Sunday, January 08, 2012

Dealing With Stolen Recycled Metals

Stolen metals have been making the news for some time now. The Sacramento Bee reports on the frustration everybody is having in dealing with it. For some reason the stolen manhole covers catch my attention. I wonder if there might be a relatively easy solution to at least make it harder to market stolen manhole covers?

I hate to be the libertarian proposing new laws. I realize it's easier said than done and there would likely be unintended consequences to any new laws regarding the selling of scrap metal, but I think my manhole cover idea might actually help a little:

Just about any manhole cover in existence belongs to a government entity of some sort. Whether it be a city, county or municipal services district, who else would have reason to legally own a manhole cover? I can't think of anyone or any reason any of those entities would sell one of their manhole covers.

Have those government entities develop a sales certificate for manhole covers (and drainage grates and whatever). If they sell some metal object for scrap the form would be filled out, a seal stamped on it and it would be signed by department head in that entity- perhaps their public works director.

A manhole cover or drainage grate couldn't be sold to a recycling center without that form. Sure, it could be forged, but how many manhole covers and such are actually being brought in to recycling centers? It would be easy to just make a phone call to the government agency to confirm the few attempted sales.

You might even have to stop allowing cut metal to be sold without a certificate. I'm sure many of these manhole covers are cut up into smaller pieces to avoid identification.

I can't help but also wonder if it might be a good idea to require scrap metal sellers to keep a record of who and/ or where they acquired the metal they're trying to sell? That way dealers and police could follow up if something doesn't seem right.

Again, I realize this is easier said than done and I certainly don't want to make the lives of people like this any more difficult. But the certificate of sale by government agencies for manholes and such seems like it might make it enough of a hassle that thieves might leave the manhole covers alone.


At 10:41 AM, Anonymous Anonymous said...

The problem becomes how to differentiate between legitimate drop from a metal shop vs stolen metal, in this case steel. And steel is nearly worthless right now, for recycling. Also, you do have to give a name etc when dropping off steel in Fortuna.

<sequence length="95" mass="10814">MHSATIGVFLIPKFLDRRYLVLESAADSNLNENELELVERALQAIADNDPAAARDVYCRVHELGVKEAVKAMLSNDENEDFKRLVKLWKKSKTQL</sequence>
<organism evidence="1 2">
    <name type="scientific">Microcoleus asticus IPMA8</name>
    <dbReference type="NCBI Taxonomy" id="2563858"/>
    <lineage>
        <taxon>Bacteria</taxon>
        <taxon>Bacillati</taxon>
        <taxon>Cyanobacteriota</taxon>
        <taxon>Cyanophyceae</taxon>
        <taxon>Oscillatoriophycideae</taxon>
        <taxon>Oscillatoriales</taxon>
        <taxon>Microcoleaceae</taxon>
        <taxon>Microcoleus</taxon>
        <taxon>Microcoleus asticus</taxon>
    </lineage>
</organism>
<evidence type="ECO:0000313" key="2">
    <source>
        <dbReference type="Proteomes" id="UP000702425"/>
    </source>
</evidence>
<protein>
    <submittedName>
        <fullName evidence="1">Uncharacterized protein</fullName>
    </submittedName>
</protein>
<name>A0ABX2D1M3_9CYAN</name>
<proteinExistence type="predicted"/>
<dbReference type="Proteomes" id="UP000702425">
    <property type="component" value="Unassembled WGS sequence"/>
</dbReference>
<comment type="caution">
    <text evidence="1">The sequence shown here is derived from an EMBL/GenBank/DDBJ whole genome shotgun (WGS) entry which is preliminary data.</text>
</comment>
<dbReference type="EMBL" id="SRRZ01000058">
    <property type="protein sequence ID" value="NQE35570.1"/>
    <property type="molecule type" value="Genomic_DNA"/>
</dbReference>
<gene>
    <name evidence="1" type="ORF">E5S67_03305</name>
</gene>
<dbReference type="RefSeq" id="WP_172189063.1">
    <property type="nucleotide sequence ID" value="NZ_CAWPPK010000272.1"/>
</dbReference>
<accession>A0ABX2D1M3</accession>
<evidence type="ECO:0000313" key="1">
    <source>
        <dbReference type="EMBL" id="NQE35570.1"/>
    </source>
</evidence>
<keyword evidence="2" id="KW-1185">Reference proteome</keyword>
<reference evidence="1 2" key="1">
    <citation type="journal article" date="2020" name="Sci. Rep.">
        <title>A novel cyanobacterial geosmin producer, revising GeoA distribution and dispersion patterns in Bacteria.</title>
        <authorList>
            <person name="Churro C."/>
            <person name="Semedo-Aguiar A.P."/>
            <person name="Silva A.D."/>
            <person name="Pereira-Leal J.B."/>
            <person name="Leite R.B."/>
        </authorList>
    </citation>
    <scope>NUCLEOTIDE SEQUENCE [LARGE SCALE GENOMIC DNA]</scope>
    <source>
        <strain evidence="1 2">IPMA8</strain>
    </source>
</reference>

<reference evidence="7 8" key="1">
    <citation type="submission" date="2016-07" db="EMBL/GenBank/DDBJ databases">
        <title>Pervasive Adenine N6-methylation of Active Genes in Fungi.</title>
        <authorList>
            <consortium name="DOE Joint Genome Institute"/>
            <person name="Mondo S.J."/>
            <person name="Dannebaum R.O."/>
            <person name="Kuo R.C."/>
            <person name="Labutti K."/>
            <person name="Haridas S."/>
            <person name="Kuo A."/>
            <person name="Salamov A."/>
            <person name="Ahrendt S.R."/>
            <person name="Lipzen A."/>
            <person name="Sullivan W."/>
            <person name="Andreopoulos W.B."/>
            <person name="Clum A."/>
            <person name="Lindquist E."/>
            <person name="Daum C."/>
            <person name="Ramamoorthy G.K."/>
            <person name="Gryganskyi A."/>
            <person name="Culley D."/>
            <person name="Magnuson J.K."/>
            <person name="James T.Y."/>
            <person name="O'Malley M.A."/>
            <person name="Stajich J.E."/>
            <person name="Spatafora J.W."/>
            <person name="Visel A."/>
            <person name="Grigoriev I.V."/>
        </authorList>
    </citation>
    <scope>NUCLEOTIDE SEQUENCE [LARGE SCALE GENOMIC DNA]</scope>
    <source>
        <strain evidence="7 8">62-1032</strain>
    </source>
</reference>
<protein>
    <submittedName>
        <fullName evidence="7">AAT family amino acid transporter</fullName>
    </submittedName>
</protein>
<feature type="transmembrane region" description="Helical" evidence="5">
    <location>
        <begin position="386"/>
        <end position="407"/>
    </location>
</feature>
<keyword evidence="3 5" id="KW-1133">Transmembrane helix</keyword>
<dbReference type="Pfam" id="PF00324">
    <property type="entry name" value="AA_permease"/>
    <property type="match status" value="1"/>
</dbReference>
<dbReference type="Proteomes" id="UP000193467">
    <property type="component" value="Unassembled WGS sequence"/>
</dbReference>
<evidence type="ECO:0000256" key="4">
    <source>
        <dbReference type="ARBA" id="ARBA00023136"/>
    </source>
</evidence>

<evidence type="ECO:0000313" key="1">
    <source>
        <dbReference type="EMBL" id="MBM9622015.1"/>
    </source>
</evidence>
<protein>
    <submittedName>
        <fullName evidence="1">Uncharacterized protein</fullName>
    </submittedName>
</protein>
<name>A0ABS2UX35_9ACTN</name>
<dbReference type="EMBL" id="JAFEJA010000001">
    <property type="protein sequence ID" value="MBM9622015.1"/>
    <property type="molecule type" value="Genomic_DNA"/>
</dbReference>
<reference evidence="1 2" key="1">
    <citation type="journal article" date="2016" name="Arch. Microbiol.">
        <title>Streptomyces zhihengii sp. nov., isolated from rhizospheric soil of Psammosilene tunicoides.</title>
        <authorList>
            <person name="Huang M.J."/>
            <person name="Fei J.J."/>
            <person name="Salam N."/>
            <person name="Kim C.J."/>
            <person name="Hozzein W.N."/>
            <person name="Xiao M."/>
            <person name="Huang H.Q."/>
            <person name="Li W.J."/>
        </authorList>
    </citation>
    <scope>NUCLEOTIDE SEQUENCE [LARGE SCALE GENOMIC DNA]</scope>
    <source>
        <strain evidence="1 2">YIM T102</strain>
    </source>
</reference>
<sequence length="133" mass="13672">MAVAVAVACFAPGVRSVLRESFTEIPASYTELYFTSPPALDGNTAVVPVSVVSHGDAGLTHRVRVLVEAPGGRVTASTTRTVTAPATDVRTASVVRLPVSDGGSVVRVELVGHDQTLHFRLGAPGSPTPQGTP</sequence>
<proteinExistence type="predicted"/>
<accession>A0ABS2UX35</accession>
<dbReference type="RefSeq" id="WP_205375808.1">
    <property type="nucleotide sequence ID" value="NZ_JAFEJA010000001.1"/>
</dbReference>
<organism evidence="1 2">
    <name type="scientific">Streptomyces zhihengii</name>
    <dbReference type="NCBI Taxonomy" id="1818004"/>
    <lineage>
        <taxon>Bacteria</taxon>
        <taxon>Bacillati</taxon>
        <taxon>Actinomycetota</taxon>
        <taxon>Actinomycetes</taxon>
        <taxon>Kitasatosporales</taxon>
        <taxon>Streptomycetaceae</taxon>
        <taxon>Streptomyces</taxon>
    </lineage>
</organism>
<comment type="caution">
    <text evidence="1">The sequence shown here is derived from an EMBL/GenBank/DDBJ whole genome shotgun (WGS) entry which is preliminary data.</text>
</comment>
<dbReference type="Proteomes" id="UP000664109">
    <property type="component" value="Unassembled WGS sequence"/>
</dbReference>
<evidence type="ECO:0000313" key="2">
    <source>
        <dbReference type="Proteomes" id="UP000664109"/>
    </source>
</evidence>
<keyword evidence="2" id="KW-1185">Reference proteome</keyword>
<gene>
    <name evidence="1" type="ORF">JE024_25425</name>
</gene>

I have always wondered why if these folks are willing to work so hard for so little, why they don't get jobs.

At 11:22 AM, Blogger Fred Mangels said...

The problem becomes how to differentiate between legitimate drop from a metal shop vs stolen metal,....

Exactly, and I don't want to see legit scrappers getting jerked around when they try to sell legally acquired scrap.

I think requiring a bill of sale or something along that line when selling manhole covers or drain grills is a no- brainer, except I have to wonder how many thieves bring an entire manhole cover in to sell? I would think they'd get a torch and cut it up first. How do you tell if they do that? One commenter to the Bee article mentioned how obvious it would be if each piece of steel had a letter that, together, would spell "City of Sacramento".

If nothing else, it might be a paperwork hassle, but requiring sellers to have a written record of where they acquired their metals might not be too much of a hassle and buyers or police could always follow up if they felt a batch of steel was suspicious. But how well would that work?

Also, you do have to give a name etc when dropping off steel in Fortuna.

I don't know about Fortuna but it might be state law now you have to show ID for some metals. Just a few days ago they scanned my driver's license at Eureka City Garbage when I turned in a garbage can full of crushed aluminum cans.

That kind of illustrates how difficult it would be to tell if something was stolen. They have my driver's license info, but how would they know where I got those cans from?

And I did have over half a garbage can full of cans stolen from my back patio a few months ago. I'm sure they took their ID info when the thieves turned it in, but how could anyone tell the cans were stolen?

But I'm not worried so much about cans as much as city utility type stuff and copper wire that costs a lot of money to replace.

At 12:38 PM, Anonymous Anonymous said...

Ahh, we look more like the third-world every day.


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